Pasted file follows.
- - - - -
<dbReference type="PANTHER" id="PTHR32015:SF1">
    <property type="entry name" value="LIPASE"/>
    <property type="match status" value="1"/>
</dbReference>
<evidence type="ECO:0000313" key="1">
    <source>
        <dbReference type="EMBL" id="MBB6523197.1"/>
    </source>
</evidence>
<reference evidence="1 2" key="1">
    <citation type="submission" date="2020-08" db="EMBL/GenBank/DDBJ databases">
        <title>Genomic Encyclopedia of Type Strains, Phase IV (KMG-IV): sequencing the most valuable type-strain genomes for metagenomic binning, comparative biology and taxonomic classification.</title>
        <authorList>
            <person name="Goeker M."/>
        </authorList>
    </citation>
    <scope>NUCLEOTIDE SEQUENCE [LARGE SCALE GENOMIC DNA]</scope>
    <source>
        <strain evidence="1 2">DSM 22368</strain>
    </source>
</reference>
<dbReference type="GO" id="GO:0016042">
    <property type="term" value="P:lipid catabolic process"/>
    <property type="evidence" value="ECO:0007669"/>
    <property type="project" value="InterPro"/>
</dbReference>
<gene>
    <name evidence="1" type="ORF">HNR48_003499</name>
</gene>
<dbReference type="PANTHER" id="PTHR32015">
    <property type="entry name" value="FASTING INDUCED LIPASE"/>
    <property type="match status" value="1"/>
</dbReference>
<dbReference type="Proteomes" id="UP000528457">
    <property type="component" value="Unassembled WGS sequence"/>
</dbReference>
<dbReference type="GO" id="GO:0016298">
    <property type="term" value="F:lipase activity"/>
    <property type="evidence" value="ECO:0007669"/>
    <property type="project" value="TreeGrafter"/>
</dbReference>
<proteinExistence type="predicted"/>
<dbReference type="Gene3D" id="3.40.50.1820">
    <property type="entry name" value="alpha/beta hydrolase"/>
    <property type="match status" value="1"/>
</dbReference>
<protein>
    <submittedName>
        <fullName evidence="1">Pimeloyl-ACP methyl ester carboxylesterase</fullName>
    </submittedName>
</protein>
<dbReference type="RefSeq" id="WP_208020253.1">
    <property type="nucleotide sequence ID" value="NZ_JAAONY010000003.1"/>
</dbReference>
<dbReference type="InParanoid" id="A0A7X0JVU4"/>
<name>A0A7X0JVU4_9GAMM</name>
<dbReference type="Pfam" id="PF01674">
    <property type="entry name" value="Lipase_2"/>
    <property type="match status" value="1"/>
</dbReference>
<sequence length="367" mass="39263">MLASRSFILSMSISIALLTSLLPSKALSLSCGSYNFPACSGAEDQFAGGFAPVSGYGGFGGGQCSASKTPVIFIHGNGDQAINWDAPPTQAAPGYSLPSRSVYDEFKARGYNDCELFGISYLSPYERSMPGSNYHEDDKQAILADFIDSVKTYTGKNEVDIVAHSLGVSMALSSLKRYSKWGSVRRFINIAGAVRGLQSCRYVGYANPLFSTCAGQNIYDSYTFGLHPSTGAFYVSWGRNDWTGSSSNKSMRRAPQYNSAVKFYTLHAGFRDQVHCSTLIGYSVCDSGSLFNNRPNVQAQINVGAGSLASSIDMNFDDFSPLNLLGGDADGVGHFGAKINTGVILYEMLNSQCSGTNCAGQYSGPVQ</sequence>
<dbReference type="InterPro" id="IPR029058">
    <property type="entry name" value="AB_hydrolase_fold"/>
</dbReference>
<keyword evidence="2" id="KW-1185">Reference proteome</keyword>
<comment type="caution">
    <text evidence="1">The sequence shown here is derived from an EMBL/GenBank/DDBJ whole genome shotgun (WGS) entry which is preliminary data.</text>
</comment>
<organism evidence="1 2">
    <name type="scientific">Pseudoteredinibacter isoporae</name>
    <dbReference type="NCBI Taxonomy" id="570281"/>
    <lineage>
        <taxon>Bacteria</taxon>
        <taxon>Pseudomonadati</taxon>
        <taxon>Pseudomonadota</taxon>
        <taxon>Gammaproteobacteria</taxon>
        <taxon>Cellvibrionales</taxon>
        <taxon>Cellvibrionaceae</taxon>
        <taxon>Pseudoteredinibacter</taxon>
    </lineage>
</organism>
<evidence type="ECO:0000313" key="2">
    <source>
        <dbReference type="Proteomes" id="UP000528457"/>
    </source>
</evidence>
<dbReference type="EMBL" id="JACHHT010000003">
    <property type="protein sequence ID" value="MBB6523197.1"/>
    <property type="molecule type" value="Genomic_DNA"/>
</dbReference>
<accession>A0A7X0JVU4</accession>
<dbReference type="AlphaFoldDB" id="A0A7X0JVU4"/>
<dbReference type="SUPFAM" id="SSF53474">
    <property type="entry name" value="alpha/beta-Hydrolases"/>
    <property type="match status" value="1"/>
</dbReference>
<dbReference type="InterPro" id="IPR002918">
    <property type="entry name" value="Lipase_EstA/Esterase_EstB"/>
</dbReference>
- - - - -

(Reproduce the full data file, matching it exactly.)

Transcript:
<dbReference type="PANTHER" id="PTHR32015:SF1">
    <property type="entry name" value="LIPASE"/>
    <property type="match status" value="1"/>
</dbReference>
<evidence type="ECO:0000313" key="1">
    <source>
        <dbReference type="EMBL" id="MBB6523197.1"/>
    </source>
</evidence>
<reference evidence="1 2" key="1">
    <citation type="submission" date="2020-08" db="EMBL/GenBank/DDBJ databases">
        <title>Genomic Encyclopedia of Type Strains, Phase IV (KMG-IV): sequencing the most valuable type-strain genomes for metagenomic binning, comparative biology and taxonomic classification.</title>
        <authorList>
            <person name="Goeker M."/>
        </authorList>
    </citation>
    <scope>NUCLEOTIDE SEQUENCE [LARGE SCALE GENOMIC DNA]</scope>
    <source>
        <strain evidence="1 2">DSM 22368</strain>
    </source>
</reference>
<dbReference type="GO" id="GO:0016042">
    <property type="term" value="P:lipid catabolic process"/>
    <property type="evidence" value="ECO:0007669"/>
    <property type="project" value="InterPro"/>
</dbReference>
<gene>
    <name evidence="1" type="ORF">HNR48_003499</name>
</gene>
<dbReference type="PANTHER" id="PTHR32015">
    <property type="entry name" value="FASTING INDUCED LIPASE"/>
    <property type="match status" value="1"/>
</dbReference>
<dbReference type="Proteomes" id="UP000528457">
    <property type="component" value="Unassembled WGS sequence"/>
</dbReference>
<dbReference type="GO" id="GO:0016298">
    <property type="term" value="F:lipase activity"/>
    <property type="evidence" value="ECO:0007669"/>
    <property type="project" value="TreeGrafter"/>
</dbReference>
<proteinExistence type="predicted"/>
<dbReference type="Gene3D" id="3.40.50.1820">
    <property type="entry name" value="alpha/beta hydrolase"/>
    <property type="match status" value="1"/>
</dbReference>
<protein>
    <submittedName>
        <fullName evidence="1">Pimeloyl-ACP methyl ester carboxylesterase</fullName>
    </submittedName>
</protein>
<dbReference type="RefSeq" id="WP_208020253.1">
    <property type="nucleotide sequence ID" value="NZ_JAAONY010000003.1"/>
</dbReference>
<dbReference type="InParanoid" id="A0A7X0JVU4"/>
<name>A0A7X0JVU4_9GAMM</name>
<dbReference type="Pfam" id="PF01674">
    <property type="entry name" value="Lipase_2"/>
    <property type="match status" value="1"/>
</dbReference>
<sequence length="367" mass="39263">MLASRSFILSMSISIALLTSLLPSKALSLSCGSYNFPACSGAEDQFAGGFAPVSGYGGFGGGQCSASKTPVIFIHGNGDQAINWDAPPTQAAPGYSLPSRSVYDEFKARGYNDCELFGISYLSPYERSMPGSNYHEDDKQAILADFIDSVKTYTGKNEVDIVAHSLGVSMALSSLKRYSKWGSVRRFINIAGAVRGLQSCRYVGYANPLFSTCAGQNIYDSYTFGLHPSTGAFYVSWGRNDWTGSSSNKSMRRAPQYNSAVKFYTLHAGFRDQVHCSTLIGYSVCDSGSLFNNRPNVQAQINVGAGSLASSIDMNFDDFSPLNLLGGDADGVGHFGAKINTGVILYEMLNSQCSGTNCAGQYSGPVQ</sequence>
<dbReference type="InterPro" id="IPR029058">
    <property type="entry name" value="AB_hydrolase_fold"/>
</dbReference>
<keyword evidence="2" id="KW-1185">Reference proteome</keyword>
<comment type="caution">
    <text evidence="1">The sequence shown here is derived from an EMBL/GenBank/DDBJ whole genome shotgun (WGS) entry which is preliminary data.</text>
</comment>
<organism evidence="1 2">
    <name type="scientific">Pseudoteredinibacter isoporae</name>
    <dbReference type="NCBI Taxonomy" id="570281"/>
    <lineage>
        <taxon>Bacteria</taxon>
        <taxon>Pseudomonadati</taxon>
        <taxon>Pseudomonadota</taxon>
        <taxon>Gammaproteobacteria</taxon>
        <taxon>Cellvibrionales</taxon>
        <taxon>Cellvibrionaceae</taxon>
        <taxon>Pseudoteredinibacter</taxon>
    </lineage>
</organism>
<evidence type="ECO:0000313" key="2">
    <source>
        <dbReference type="Proteomes" id="UP000528457"/>
    </source>
</evidence>
<dbReference type="EMBL" id="JACHHT010000003">
    <property type="protein sequence ID" value="MBB6523197.1"/>
    <property type="molecule type" value="Genomic_DNA"/>
</dbReference>
<accession>A0A7X0JVU4</accession>
<dbReference type="AlphaFoldDB" id="A0A7X0JVU4"/>
<dbReference type="SUPFAM" id="SSF53474">
    <property type="entry name" value="alpha/beta-Hydrolases"/>
    <property type="match status" value="1"/>
</dbReference>
<dbReference type="InterPro" id="IPR002918">
    <property type="entry name" value="Lipase_EstA/Esterase_EstB"/>
</dbReference>